The MoU was signed by Dr. Bárbara Saavedra, Director of WCS’s Chile Program, Juan Larrain, Vice President of Research at UC Chile, and Michael Witherell, Vice Chancellor for Research at UCSB on Friday, September 24. The MoU provides a framework of collaboration in exchanging best practices in creating innovative marine management systems and new models of sustainable use. The intended result is a more efficient system of management for marine resources and enhanced enhancing marine conservation in the Southern Cone, or the southernmost nations in South America.
Chile has implemented a novel system of exclusive territorial use rights for utilization of marine resources, called management areas. Researchers at UC Chile played a central role in the generation and implementation of this model that integrates scientific knowledge and the fishing community into the management process, while their colleagues at UCSB have played a crucial role in the design and implementation of successful protected marine areas in California. WCS is leading a unique conservation initiative in Southern Chile at Karukinka, which serves as a natural laboratory for developing and testing new models for enhancing marine conservation in the Southern Cone.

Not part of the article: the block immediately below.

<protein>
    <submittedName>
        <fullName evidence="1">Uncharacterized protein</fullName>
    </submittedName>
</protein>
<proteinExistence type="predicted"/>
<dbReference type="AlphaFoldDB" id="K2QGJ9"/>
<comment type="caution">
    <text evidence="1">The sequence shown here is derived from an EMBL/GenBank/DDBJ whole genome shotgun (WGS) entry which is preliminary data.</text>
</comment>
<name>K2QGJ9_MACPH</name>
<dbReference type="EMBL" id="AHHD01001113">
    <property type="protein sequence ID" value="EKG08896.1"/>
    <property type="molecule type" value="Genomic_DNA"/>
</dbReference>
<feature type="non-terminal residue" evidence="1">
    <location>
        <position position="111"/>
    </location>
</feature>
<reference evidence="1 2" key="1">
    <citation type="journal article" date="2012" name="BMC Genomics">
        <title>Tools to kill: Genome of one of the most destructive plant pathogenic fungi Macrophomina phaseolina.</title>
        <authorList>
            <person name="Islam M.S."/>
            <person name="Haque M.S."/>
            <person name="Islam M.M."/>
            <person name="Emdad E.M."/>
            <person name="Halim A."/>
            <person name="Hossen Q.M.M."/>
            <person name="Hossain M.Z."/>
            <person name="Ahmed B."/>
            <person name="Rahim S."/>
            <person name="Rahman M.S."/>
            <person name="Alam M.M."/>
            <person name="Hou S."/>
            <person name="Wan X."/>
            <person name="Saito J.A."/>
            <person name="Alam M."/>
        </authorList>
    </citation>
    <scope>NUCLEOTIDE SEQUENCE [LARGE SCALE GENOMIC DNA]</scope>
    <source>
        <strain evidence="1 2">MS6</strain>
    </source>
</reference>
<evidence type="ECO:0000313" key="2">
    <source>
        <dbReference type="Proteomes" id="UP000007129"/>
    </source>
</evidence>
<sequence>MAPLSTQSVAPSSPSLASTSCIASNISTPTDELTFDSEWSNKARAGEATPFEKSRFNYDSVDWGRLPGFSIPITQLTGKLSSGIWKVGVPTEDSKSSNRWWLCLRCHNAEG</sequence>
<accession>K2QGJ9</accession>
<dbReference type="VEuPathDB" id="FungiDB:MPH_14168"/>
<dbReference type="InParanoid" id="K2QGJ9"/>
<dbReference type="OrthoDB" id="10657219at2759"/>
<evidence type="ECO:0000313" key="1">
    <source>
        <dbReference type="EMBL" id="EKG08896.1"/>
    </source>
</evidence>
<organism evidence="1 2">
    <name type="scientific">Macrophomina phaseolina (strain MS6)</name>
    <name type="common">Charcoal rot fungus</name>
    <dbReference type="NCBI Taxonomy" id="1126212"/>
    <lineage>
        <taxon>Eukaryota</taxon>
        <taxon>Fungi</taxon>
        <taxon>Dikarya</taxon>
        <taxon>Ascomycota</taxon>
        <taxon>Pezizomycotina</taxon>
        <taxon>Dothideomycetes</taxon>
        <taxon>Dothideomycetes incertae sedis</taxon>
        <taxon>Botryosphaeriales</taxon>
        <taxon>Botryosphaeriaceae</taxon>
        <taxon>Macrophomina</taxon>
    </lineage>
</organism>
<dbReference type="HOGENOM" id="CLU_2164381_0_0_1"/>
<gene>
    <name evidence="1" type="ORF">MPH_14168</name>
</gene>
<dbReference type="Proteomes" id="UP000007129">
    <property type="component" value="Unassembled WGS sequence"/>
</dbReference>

“Conservation of marine areas depends on the efficient management of the resources we take from them, and to do so effectively requires collaboration,” said Avecita Chicchón, WCS’s Latin America and Caribbean Program Director. “WCS welcomes the opportunity to partner with the Pontificia Universidad Católica de Chile and the University of California-Santa Barbara to make sure wildlife and wild places around the world are protected by good management practices.”
Specifically, the MoU identifies several potential areas of collaboration between WCS and the signatory universities, including:
WCS will contribute expertise gained from the Karukinka Project in Tierra del Fuego and 40 years of work on the Patagonian Atlantic coast in developing these innovative science-based conservation models and advancing new marine management plans in Chile and the Southern Cone.
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